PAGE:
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Zomby - Dedication

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Artist: Zomby

Album: Dedication

Label: 4AD

Review date: Jul. 11, 2011

Judging the state of Zomby based on Dedication would be foolish. He recently claimed to have thousands of songs hanging out, and that might not be an exaggeration. Through YouTube and Dusk and Blackdown’s Rinse FM show, a slew of staggeringly diverse tracks have popped up in the two years since his last official release. Wonk, juke/jungle hybrids, absolutely killer straightforward eski, and hardcore throwbacks are all present. Rumors of a grime album for Thriller have been flying for a minute. A Gucci Mane remix appeared on Diplo’s Free Gucci mixtape last year. Point being, it doesn’t make sense to tie Zomby to his most recent release.

So what is Dedication? Restrained. This doesn’t seem like the product of a guy who dropped General L.O.K.’s “Elmo Riddim” at 5 Days Off a few months back. No obvious bass lines, no drops; just atmosphere and moody melodies rendered in Zomby’s trademark video-game synths.

The opening stretch, from the intro “Witch Hunt” to “Vortex,” might be Zomby’s best (released) material to date. “Natalia’s Song” is an obvious highlight that will certainly register with the folks who lost it over Burial’s “Archangel.” I’m generally wary of sampled “emotion,” but Zomby does it right, and I won’t let my biases get in the way of a great song.

The following tracks flow so well together that they completely justify Dedication as an album. “Alothea” and “Riding with Death” let synths dot out melancholy lines over stripped-down Wooo Riddim-esque beats. Between the two is “Black Orchid,” which contains brash electronic arpeggios over a near-invisible rhythm. It’s exactly what Oneohtrix Point Never should be doing instead of his pointless throwbacks. “Vortex” follows “Riding with Death” with the album’s closest approximation to his gangster Hyperdub work, only with diminished bass weight.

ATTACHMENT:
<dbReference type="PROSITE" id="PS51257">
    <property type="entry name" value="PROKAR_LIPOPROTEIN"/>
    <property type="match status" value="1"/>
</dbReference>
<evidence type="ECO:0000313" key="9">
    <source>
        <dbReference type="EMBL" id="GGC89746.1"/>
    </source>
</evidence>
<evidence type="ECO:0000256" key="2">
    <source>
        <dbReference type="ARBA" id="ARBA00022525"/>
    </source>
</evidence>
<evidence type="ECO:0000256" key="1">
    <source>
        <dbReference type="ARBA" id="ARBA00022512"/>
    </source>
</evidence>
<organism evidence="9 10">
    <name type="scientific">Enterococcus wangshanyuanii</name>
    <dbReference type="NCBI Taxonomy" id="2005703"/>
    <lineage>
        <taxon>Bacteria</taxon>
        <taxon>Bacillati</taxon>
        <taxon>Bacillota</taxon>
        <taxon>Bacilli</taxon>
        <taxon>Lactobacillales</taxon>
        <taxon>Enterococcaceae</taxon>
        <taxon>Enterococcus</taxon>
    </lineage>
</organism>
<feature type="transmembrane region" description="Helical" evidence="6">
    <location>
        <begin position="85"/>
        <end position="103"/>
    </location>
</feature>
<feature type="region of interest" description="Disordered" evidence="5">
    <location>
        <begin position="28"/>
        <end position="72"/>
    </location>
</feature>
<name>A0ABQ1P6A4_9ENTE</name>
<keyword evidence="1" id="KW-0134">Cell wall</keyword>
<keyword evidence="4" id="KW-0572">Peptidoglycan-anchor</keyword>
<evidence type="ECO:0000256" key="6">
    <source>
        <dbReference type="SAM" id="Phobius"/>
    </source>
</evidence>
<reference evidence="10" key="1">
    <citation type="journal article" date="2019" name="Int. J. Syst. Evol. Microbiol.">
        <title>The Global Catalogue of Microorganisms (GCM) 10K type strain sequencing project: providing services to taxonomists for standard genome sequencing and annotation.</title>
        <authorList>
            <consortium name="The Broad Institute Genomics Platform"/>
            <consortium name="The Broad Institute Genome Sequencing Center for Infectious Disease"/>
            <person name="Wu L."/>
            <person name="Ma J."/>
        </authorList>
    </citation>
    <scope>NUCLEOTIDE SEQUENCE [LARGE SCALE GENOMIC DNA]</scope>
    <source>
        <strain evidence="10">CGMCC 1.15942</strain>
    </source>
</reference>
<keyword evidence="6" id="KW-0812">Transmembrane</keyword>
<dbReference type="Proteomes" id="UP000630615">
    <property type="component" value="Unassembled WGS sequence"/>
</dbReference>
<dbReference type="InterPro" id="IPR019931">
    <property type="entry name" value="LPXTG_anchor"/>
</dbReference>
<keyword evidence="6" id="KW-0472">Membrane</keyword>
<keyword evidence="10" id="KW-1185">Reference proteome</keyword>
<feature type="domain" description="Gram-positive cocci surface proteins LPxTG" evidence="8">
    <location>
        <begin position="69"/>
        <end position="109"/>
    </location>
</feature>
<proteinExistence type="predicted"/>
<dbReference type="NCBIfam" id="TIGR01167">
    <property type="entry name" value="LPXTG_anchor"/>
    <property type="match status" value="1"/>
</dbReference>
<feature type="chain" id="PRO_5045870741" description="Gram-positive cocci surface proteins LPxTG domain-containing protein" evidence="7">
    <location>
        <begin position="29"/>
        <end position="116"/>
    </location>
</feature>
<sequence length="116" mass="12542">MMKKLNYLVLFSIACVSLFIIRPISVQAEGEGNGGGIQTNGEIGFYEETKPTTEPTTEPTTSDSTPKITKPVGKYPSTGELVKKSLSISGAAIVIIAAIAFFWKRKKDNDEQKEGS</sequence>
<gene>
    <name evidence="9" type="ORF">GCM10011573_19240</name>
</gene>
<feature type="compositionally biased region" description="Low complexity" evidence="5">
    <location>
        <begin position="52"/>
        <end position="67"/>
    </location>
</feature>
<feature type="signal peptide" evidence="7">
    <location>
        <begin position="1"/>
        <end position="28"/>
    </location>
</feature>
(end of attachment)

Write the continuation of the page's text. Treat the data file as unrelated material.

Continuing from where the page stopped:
These tracks really are a logically sequenced whole, and the rest of the album mostly follows suit. Even the best of recent dance music albums, like Digital Mystikz’s Return II Space and Sandwell District’s Feed-Forward, felt like collections from which the best tracks could be thrown onto 12”s. In comparison, Dedication is a journey. By the end of the album, Zomby is able to get away with sedate piano/electronic interaction on “Haunted; it’s reminiscent of Alva Noto and Ryuichi Sakamoto’s collaborations. He follows it with “Basquiat,” a beatless, piano-led chamber piece.

Zomby’s achievement with Dedication is in plausibly connecting these austere sounds to underground bass music. The best DJs can do this, but few producers even try. It’s also fantastic that 4AD is bringing this sound to a wider audience. Some heads might complain, but I bet they’ll have more than enough wonk, juke/jungle hybrids, and eski coming their way soon.

By Brad LaBonte

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